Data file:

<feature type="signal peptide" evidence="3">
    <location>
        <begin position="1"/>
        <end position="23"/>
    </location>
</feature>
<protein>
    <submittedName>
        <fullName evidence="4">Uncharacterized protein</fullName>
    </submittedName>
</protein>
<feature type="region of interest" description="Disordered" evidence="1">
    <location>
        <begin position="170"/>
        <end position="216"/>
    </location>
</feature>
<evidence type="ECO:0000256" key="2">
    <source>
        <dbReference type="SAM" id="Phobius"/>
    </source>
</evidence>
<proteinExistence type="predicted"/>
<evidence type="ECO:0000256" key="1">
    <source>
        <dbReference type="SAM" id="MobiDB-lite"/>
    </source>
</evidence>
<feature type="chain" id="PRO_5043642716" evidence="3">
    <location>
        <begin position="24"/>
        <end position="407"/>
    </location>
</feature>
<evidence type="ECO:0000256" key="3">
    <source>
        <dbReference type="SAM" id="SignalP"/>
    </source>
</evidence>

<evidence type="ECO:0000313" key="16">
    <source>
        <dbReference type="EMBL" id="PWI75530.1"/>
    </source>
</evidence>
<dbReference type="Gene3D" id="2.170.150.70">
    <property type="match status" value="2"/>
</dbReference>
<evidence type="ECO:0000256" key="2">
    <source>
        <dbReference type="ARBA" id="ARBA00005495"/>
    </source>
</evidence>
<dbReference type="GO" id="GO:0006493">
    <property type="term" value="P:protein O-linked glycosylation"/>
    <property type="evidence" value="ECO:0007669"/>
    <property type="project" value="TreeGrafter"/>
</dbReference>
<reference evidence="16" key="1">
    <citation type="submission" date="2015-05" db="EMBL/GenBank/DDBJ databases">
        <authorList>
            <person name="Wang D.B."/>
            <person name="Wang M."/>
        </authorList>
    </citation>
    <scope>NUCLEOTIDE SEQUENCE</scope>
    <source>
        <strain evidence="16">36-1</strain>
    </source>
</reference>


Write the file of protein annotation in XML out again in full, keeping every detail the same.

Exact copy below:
<feature type="signal peptide" evidence="3">
    <location>
        <begin position="1"/>
        <end position="23"/>
    </location>
</feature>
<protein>
    <submittedName>
        <fullName evidence="4">Uncharacterized protein</fullName>
    </submittedName>
</protein>
<feature type="region of interest" description="Disordered" evidence="1">
    <location>
        <begin position="170"/>
        <end position="216"/>
    </location>
</feature>
<evidence type="ECO:0000256" key="2">
    <source>
        <dbReference type="SAM" id="Phobius"/>
    </source>
</evidence>
<proteinExistence type="predicted"/>
<evidence type="ECO:0000256" key="1">
    <source>
        <dbReference type="SAM" id="MobiDB-lite"/>
    </source>
</evidence>
<feature type="chain" id="PRO_5043642716" evidence="3">
    <location>
        <begin position="24"/>
        <end position="407"/>
    </location>
</feature>
<evidence type="ECO:0000256" key="3">
    <source>
        <dbReference type="SAM" id="SignalP"/>
    </source>
</evidence>

<evidence type="ECO:0000313" key="16">
    <source>
        <dbReference type="EMBL" id="PWI75530.1"/>
    </source>
</evidence>
<dbReference type="Gene3D" id="2.170.150.70">
    <property type="match status" value="2"/>
</dbReference>
<evidence type="ECO:0000256" key="2">
    <source>
        <dbReference type="ARBA" id="ARBA00005495"/>
    </source>
</evidence>
<dbReference type="GO" id="GO:0006493">
    <property type="term" value="P:protein O-linked glycosylation"/>
    <property type="evidence" value="ECO:0007669"/>
    <property type="project" value="TreeGrafter"/>
</dbReference>
<reference evidence="16" key="1">
    <citation type="submission" date="2015-05" db="EMBL/GenBank/DDBJ databases">
        <authorList>
            <person name="Wang D.B."/>
            <person name="Wang M."/>
        </authorList>
    </citation>
    <scope>NUCLEOTIDE SEQUENCE</scope>
    <source>
        <strain evidence="16">36-1</strain>
    </source>
</reference>